The prose of the articles is dense and the syntax makes even a Ph.D. in French reread sentences to find the principal verb--and this not even in the translations from the German! The translations themselves read very much like overly literal renditions, with little care for grace or clarity. It will be interesting to see what the announced German adaptation is like when it appears. But these are quibbles in the overall accomplishment of this truly encyclopedic work.
Whether or not to recommend the Dictionnaire européen des Lumières for a reference collection is as problematic as the content of the work itself. Admirable though it is, it will not serve to answer ready-reference questions, but will appeal to advanced students who are willing to take the time to pore through the relevant articles for recent trends in scholarship.
Jeffry Larson, Yale University
Philosophielexikon: Personen und Begriffe der abendländischen Philosophie von der Antike bis zur Gegenwart [Philosophy Encyclopedia: People and Concepts in Western Philosophy from Antiquity to the Present]. Ed. Anton Hügli and Poul Lübcke. Completely rev. and expanded ed. Reinbek bei Hamburg: Rowohlt, 1997. 703 p. ill. 19 cm. (Rowohlts Enzyklopädie, 453) ISBN 3-499-55453-4: DM 29.90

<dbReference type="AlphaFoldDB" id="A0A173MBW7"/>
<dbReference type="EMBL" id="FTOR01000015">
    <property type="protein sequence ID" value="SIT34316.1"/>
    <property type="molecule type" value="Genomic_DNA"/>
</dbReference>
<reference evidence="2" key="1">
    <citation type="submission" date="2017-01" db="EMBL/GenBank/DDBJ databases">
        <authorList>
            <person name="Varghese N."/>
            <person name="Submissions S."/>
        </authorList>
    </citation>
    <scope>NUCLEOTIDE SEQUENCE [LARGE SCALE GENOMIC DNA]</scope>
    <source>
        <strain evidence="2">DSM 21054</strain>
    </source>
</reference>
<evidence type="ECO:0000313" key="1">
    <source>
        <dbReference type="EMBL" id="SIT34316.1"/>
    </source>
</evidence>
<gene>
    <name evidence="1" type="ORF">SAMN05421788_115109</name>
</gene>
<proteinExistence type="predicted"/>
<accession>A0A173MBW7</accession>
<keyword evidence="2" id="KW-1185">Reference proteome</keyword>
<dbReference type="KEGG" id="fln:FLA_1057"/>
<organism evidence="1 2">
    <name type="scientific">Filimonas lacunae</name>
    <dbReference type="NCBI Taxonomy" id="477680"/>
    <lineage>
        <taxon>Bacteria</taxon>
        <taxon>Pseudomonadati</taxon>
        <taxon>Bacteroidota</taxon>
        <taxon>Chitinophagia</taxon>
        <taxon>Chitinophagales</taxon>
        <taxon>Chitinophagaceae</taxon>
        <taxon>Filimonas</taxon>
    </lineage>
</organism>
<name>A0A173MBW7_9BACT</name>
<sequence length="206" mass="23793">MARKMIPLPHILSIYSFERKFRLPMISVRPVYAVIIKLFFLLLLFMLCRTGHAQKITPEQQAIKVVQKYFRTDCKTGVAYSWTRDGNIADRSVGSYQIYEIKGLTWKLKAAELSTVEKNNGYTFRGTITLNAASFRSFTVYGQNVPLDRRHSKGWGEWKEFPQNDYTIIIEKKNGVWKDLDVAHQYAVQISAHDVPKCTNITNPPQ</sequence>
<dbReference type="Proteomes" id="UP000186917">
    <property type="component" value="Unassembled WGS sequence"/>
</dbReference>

This philosophical encyclopedia updates an earlier edition (1991), also published by Rowohlt. Both are translations from a Danish work aimed primarily at Scandinavian readers, and thus offering to a wider audience information not otherwise readily available. The 1997 German edition concentrates on modern and contemporary philosophers and philosophy, giving less emphasis to individuals and schools of thought of the Middle Ages and the Early Modern period. The lexicon attempts to make definitions and articles on philosophical topics intelligible to the lay person as well as to the specialist. In addition to major philosophical concepts, very specific terms used by the various philosophers are defined and explained. The emphasis on current philosophy is the work's real strength and offers much to complement the existing reference works in the field. Bibliographical references include the literature up to 1996. This work can certainly be recommended for personal use, especially considering its affordable (paperback only) price, but the poor quality of its paper renders it less suitable for acquisition by libraries. A CD-ROM version has been published by Systhema in Munich (ISBN 3-634-22405-3; DM 29.90), though it, too, chiefly targets the end-user market. [jw/tk]